Rob Bell Fallout

I received this note from a reader, and I’m tossing it out there to see if anyone is experiencing this. Some of you my have to write anonymously or pseudonymously to protect your job …

Dear Scot,

I know of a handful of folks who work at churches who have been asked to appear before their senior pastor and asked to give their view on Rob Bell’s new book. One pastor I know had a promotion taken away because of what he said to his senior pastor.

I would love to hear stories on how those who have supported Rob in the past and used his materials in ministry, if they have been “forced to come out of the closet” on any of their theological beliefs, or if they have been talk aside and grilled.

I’m not sure if this discussioin is fruitful but I think it needs to be exposed or at least discussed.

And yet another angle on the fall out of this book: My friend who lost the promotion essentially said when advertising the book Rob perhaps didn’t stop to think how it would affect the rest of us.

Are there any stories out there?

About Scot McKnight

Scot McKnight is a recognized authority on the New Testament, early Christianity, and the historical Jesus. McKnight, author of more than forty books, is the Professor of New Testament at Northern Seminary in Lombard, IL.

  • Robin

    NO stories regarding Rob Bell, but when I was at Southern (Louisville) my fellow M.Div students would regularly discuss what the fallout would be if people at their churches discovered they were calvinists. They didn’t want to preach through TULIP or the Institutes, they just wanted to be faithful to their view of scripture when doing expository preaching and not get fired for it.

    That said, I never recall one of them getting summoned to give their views on John Piper or R.C. Sproul.

  • http://www.chadholtz.net Chad Holtz

    None come to mind.

  • E.G.

    “My friend who lost the promotion essentially said…”

    But, the question is, does the friend really want the promotion in an organization like that? Maybe it’s a sign that it’s time to look for another church.

  • http://seguewm.blogspot.com/ Bill

    This reminds me of the following passage. Jesus set us free from the Law, then the church put us back in bondage with its creeds.

    Lk 11:24-26 “When the unclean spirit goes out of a man, it passes through waterless places seeking rest, and not finding any, it says, ‘I will return to my house from which I came.’ And when it comes, it finds it swept and put in order. “Then it goes and takes along seven other spirits more evil than itself, and they go in and live there; and the last state of that man becomes worse than the first.”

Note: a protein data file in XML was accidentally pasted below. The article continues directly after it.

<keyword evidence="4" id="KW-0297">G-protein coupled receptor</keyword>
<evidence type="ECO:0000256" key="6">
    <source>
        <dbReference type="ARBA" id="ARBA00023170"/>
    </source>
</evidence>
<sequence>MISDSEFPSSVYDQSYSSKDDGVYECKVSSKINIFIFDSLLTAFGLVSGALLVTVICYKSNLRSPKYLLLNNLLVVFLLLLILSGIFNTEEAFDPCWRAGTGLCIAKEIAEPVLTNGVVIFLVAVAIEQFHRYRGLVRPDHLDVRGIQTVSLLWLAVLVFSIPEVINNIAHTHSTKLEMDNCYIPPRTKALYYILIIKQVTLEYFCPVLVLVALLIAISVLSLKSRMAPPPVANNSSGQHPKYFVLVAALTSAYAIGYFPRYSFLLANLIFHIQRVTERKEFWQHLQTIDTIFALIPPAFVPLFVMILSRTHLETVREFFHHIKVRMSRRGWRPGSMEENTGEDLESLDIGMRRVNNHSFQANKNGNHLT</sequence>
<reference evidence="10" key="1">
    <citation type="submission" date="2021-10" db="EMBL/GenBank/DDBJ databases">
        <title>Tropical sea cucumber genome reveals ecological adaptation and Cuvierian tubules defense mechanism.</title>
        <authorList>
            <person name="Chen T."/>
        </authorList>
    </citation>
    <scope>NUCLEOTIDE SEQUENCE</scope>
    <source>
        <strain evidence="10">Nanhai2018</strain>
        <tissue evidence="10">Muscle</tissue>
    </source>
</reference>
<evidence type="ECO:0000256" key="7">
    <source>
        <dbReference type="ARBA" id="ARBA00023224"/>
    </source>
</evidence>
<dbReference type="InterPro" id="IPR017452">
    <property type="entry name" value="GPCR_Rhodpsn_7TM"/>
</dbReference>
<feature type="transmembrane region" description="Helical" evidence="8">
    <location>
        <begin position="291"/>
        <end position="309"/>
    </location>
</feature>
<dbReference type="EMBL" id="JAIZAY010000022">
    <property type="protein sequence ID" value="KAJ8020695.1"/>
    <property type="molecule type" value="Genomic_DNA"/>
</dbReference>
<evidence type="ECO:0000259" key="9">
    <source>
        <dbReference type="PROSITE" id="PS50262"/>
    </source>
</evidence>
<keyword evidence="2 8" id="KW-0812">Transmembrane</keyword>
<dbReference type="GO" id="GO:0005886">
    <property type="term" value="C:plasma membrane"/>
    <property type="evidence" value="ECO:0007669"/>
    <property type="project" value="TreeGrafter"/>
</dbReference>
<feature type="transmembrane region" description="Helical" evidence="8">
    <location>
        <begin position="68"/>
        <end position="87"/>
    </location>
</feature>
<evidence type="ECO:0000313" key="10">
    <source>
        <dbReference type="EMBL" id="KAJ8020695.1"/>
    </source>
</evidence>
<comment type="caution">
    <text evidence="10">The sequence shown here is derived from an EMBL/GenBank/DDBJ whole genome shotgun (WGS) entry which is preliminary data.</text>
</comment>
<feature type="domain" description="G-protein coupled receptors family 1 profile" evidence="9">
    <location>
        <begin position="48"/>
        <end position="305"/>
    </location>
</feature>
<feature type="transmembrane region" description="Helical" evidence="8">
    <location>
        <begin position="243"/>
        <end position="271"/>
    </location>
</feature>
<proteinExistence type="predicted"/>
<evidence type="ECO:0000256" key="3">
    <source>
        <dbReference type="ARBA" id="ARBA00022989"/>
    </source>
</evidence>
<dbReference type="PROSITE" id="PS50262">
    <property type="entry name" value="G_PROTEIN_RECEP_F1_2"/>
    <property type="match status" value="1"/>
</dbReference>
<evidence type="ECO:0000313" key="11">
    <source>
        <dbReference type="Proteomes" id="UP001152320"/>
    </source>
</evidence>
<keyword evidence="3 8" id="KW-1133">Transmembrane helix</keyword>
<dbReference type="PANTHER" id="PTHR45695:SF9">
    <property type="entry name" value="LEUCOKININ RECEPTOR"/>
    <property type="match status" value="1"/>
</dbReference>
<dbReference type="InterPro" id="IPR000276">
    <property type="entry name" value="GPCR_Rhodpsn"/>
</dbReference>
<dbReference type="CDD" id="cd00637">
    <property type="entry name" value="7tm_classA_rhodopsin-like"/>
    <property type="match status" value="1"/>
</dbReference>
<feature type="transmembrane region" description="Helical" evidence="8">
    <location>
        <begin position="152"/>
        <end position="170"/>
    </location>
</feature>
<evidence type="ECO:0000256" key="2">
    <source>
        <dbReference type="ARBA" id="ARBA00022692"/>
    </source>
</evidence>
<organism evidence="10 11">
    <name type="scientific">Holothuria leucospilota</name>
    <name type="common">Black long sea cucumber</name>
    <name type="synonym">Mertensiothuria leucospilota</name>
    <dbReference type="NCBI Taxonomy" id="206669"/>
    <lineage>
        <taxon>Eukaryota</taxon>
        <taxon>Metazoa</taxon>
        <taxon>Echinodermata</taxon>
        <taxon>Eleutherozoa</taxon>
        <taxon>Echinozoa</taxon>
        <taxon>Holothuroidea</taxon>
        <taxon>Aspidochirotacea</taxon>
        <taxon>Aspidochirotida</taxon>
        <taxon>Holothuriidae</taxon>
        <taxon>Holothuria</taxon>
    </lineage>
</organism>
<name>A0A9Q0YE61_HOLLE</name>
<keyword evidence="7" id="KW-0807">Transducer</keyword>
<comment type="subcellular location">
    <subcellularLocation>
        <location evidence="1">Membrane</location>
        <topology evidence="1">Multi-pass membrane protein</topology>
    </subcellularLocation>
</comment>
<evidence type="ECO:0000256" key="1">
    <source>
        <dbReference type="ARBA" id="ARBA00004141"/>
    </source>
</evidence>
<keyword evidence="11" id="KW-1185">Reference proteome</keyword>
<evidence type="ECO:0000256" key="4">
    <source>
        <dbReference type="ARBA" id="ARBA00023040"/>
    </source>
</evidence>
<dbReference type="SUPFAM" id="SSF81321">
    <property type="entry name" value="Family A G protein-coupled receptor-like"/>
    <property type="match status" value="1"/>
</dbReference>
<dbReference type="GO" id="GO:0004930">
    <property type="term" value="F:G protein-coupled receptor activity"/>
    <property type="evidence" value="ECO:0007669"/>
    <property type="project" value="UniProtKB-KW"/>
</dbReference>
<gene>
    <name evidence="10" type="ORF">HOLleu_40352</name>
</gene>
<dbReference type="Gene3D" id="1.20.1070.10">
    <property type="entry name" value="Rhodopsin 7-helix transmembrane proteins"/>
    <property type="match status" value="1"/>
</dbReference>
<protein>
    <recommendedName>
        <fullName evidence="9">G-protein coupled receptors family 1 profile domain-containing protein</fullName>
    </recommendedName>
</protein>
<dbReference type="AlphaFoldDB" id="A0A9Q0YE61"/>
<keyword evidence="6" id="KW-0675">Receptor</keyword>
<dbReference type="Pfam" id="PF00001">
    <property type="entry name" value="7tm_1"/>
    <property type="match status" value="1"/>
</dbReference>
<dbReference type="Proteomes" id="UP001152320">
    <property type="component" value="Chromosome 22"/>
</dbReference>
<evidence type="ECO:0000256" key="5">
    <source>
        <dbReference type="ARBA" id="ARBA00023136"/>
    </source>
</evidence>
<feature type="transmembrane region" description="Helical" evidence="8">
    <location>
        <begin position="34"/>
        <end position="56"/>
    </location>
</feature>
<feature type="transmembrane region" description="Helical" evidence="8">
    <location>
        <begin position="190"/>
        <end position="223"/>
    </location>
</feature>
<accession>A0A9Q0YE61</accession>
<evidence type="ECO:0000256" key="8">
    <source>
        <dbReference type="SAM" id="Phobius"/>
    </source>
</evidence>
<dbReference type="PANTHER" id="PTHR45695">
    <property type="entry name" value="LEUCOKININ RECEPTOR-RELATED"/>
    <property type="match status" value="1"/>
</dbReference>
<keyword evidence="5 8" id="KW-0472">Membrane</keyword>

• http://www.wdavidphillips.com David Phillips

    Scot,

    I don’t know of people being called before a board or staff and asked about their view of Bell, but here is an article about a NC pastor fired for his views on Bell’s book. Holtz is a finishing his MDiv at Duke.

    “Chad Holtz wrote a note on his Facebook page supporting Bell’s questioning of traditional Christian views of hell. Two days later, he was dismissed at Marrow Chapel in Henderson, N.C., and has discussed the firing in a video ”

    http://www.mlive.com/news/grand-rapids/index.ssf/2011/03/pastor_fired_for_supporting_ro.html

  • http://www.chadholtz.net Chad Holtz

    thanks, David. I see my little joke in #2 above was somewhat missed :)

  • Bob

    Scot,
    I used to work at a church and part of my responsibility was to direct the small group ministries. An interesting conversation came about from the senior pastor and I about Rob Bell. Long story short, he found out that we were communicating his video series (Noomas) to our groups as a possible group resource and he banned them from our church, along with his book. I’m not sure exactly how you enforce that but that’s what he said. This was way before Heaven and Hell (sometime after Velvet Elvis was released). Needless to say, the conversation was tough and revealed a lot of things to me that I wasn’t aware of. I did my best not lash out in this conversation for fear of loosing my job, so I simply remained silent. However, there were a lot of things I wanted to say. In the end, I decided it was best to leave the church not solely because of this issue but I’ll admit it did play a part.

  • http://emergingpensees.com Mike Clawson

    I assume you’ve already heard about Chad Holtz (http://chadholtz.net/), the United Methodist pastor who was pushed out, in part because he posted something in support of Rob Bell’s views on the Emergent Village website? His story ended up making the national news. (http://www.msnbc.msn.com/id/42248810/ns/us_news-life/)

    BTW, I also wanted to say that blaming Rob for the inquisitions being leveled against those who support him is grossly unfair. Do you blame Dr. King for the violence leveled by white racists against those who followed him? Rob, like King, is simply speaking the truth as he sees it. Don’t blame him for the ecclesial “violence” of those who are unwilling to coexist in the same community with people who share some of Rob’s concerns.

  • http://www.wdavidphillips.com David Phillips

    @Chad… that was funny :-D

    I actually saw your story first at Rachel Held Evans blog. Take care…

  • http://emergingpensees.com Mike Clawson

    Ah, I see both Chad and David beat me to the punch :)

  • Tim